Well it’s really something I just did. I had been doing it since I was eight. It’s been my spearhead through life. It’s amazing what having a challenge can do. I’ve always wanted to write songs and make music and things that I heard inspired me and I’d be like ‘I want to do something like that’. The biggest challenges for me were singing and writing lyrics. Having anything to say of any depth was really hard. I wanted to sound deeper, but I had no life experience. Singing was really hard as well because I was desperately shy. So it took some time to hone those things. The next challenge was to make a record that was the way I wanted to hear it. I made a lot of records that missed the mark. It was a long road. Sometimes A Circle is finally the record that I’ve been hearing my whole life.
Was part of the problem with the place you were at in 2000 with this record that finally you were putting together songs with substance and all of the sudden substance isn’t fashionable?
I wasn’t really worried anymore. I just accepted the market wasn’t interested. I did consider writing lighter songs as a day job. Some of the songs were surprisingly good. I had written songs for artists who looked really promising and some who were going to be the next big thirteen year old (laughs) but later they are gone and you are like ‘what the hell happened to them?’
Was songwriting work, or was it inherited?
I totally learned it. I just listened to everything, which I don’t do anymore. At the time I was super-hungry and would make comp tapes and give them to my friends. I had so much pride that my car tapes had the best of everything out there. I had really little patience for bad music. In my personal hard drive I just tried to nourish myself with the best music I could. I think the biggest thing for me was when I met Greg Wells. We just had an immense musical chemistry and everything suddenly made sense to me. He made it possible for me to make what I heard in my head and that gave me a lot of confidence. I used to spend a lot of time arranging and being a producer, but now I can write the song and sing it instead of wearing too many hats.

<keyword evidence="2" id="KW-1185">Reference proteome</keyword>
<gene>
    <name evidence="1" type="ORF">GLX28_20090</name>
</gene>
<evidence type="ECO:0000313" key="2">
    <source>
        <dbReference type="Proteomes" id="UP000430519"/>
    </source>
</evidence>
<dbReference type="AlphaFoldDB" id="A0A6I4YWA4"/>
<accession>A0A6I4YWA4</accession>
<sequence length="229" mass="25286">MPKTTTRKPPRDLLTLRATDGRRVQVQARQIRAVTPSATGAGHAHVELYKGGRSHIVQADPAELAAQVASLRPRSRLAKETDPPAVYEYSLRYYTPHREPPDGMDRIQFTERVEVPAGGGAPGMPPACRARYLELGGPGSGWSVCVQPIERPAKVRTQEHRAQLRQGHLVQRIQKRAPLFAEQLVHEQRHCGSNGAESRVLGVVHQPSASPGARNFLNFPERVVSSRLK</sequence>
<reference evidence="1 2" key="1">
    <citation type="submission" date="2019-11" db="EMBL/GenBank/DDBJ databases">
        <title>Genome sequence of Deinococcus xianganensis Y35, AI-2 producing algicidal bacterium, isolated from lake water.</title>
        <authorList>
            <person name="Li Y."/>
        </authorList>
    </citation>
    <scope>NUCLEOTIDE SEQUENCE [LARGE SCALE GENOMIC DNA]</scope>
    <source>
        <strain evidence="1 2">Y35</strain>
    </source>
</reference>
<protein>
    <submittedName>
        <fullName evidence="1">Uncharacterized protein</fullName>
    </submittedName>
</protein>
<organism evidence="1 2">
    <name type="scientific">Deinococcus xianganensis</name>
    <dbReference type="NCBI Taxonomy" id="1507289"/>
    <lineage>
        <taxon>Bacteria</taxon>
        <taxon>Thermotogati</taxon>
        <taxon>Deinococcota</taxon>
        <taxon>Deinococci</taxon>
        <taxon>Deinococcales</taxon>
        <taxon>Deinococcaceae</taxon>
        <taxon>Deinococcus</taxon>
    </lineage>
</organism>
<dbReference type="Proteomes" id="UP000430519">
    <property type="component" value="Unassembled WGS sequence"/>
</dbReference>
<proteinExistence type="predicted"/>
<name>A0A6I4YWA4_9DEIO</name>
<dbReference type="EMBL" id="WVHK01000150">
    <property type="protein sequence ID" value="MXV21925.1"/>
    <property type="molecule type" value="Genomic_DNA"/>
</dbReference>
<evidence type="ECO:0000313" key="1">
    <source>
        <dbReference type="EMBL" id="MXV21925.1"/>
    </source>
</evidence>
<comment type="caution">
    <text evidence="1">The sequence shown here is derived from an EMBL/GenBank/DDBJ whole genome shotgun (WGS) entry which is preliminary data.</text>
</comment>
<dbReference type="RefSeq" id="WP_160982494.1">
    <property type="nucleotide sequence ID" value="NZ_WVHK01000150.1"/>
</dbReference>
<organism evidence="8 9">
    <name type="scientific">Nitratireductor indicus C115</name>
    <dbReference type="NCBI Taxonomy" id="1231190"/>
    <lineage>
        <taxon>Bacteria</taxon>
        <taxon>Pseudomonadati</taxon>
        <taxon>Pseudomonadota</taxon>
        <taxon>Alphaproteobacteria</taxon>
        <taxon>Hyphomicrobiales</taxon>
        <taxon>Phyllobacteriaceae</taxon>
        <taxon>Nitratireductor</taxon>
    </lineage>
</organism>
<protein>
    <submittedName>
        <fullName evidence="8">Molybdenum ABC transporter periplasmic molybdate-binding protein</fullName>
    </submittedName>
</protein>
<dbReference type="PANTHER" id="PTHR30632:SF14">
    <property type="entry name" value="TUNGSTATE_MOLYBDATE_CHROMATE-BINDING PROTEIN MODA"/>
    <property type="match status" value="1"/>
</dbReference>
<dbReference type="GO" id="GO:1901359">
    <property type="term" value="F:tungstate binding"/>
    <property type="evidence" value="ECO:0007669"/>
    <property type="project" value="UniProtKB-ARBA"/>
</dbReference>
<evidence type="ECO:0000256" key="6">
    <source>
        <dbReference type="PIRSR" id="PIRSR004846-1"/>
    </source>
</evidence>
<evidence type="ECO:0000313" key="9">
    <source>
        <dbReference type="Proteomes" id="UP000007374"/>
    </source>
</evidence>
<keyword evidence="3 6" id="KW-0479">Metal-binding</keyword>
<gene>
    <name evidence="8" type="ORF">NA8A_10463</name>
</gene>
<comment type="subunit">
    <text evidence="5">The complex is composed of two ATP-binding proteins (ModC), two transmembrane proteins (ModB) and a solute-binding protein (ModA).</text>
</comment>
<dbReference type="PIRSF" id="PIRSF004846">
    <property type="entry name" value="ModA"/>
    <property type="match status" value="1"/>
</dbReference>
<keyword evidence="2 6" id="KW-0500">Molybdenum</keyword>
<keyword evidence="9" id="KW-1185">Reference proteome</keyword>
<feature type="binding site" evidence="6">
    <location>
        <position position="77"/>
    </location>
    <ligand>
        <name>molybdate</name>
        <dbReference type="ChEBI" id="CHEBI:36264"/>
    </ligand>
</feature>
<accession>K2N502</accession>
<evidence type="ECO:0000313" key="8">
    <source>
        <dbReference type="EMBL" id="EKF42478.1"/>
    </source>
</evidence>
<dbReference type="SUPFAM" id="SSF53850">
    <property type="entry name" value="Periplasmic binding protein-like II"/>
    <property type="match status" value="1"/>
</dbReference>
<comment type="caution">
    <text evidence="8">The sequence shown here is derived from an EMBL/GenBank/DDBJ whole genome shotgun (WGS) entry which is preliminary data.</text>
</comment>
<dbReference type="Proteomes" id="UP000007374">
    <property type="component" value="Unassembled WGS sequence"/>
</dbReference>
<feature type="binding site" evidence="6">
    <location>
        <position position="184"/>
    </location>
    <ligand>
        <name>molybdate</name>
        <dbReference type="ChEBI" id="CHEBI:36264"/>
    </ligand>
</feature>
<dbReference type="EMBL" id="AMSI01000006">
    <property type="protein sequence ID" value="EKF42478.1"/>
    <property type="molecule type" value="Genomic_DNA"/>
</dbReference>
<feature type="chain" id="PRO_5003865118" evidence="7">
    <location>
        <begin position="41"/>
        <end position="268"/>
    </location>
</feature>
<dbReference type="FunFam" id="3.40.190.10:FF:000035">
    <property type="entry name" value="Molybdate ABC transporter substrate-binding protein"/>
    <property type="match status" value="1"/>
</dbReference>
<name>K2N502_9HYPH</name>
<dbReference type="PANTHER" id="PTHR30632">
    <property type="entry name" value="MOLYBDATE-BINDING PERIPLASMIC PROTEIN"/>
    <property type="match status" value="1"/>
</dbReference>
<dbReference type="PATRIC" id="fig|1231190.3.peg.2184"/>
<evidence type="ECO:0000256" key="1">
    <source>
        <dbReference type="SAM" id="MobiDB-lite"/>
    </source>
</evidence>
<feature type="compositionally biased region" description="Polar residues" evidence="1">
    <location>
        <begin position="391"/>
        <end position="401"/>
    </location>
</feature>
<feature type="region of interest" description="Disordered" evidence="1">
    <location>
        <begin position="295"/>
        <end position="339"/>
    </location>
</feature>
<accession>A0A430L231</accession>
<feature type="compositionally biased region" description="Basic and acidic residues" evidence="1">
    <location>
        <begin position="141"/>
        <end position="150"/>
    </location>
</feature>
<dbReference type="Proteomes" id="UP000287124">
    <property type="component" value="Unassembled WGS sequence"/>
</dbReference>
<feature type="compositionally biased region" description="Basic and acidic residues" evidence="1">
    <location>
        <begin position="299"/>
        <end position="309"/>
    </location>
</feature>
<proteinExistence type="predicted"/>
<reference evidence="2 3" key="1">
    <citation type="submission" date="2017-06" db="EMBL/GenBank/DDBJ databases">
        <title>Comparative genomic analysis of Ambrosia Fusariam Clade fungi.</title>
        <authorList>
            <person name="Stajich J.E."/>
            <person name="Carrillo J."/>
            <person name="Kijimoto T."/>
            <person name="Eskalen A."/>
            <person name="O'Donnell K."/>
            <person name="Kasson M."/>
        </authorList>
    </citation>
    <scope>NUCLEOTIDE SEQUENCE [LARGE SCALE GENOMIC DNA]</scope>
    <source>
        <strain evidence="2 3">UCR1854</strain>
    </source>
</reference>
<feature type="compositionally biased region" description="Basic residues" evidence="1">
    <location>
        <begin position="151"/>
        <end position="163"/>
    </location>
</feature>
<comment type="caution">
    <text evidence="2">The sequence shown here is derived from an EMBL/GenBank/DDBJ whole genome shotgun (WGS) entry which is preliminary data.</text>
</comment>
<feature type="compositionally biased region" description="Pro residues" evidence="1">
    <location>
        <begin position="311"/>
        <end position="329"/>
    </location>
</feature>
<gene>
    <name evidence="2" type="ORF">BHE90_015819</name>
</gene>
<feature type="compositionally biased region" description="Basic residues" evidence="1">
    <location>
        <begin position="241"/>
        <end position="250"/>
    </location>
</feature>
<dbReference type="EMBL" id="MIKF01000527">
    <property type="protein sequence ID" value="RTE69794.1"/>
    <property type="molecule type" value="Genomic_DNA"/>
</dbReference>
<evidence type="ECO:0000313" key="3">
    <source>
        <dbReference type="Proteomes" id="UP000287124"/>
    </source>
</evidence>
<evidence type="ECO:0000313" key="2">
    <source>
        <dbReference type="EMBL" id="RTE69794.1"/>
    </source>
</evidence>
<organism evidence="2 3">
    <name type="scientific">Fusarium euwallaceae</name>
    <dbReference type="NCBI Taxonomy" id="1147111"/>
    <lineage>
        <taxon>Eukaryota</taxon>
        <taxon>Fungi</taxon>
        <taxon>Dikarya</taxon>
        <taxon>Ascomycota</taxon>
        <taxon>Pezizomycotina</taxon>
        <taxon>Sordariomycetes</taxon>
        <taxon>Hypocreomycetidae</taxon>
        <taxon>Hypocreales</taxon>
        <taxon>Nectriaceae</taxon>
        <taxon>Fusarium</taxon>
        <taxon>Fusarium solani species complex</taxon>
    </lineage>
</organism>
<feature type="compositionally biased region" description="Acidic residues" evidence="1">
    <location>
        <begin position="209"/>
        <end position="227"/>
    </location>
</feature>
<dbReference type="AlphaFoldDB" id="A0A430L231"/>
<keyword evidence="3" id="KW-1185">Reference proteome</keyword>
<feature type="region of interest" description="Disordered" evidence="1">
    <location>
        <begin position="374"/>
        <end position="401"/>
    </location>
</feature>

What is your best way to write?
I like to carry a notebook around. Sometimes things will jump together that I read in a magazine and a phrase will pop out and I’ll write it down. So many times things come out of people’s mouths. Someone will come from some city I never been to and they’ll say something I never heard and I’ll be like ‘wow, that is cool’ and I’ll write it down. In music today I hear so many songs with lyrics that you’ve heard a million times before and it just has no life force. And I like to keep my songs vital.
Do you ever hear a lyric that just blows your mind and you’ll nudge someone and say ‘wow, did you hear that?’ and you need to rewind and play it again?
I do. I’m so passionate about certain things that I love. Those are the kinds of songs that still sound so powerful even after time.
I think of it as a good book, good lyrics never loose their power.
Right. Songs are just little timepieces that have enriched your life. They are different than seeing a movie because they can almost become a backdrop of your life. The enrich anything you are doing at a later point as well.
Was there a lot of relief finishing the album?
There was a sense of completion. But because I had a child I wasn’t even ready to write songs. I am just now ready to start writing again. I really took a break and I feel good about taking that break.
Let’s say that the album takes off now, there must be some serious complications involved with a realized dream?
Now you are talking about my deep human dilemma here. Everything worked out well because other moms always say ‘how do you manage to have a cd coming out and a two year old?’ But for me it worked out right because I wrote the songs before the baby came and it allowed me to have time to be in my head because when you have a baby you have no time for that. So the making of the record he was young enough to sleep enough during the do so I could record. But I always thought the promotion of the record would be earlier so I didn’t know what I was going to do then.
+ charlie craine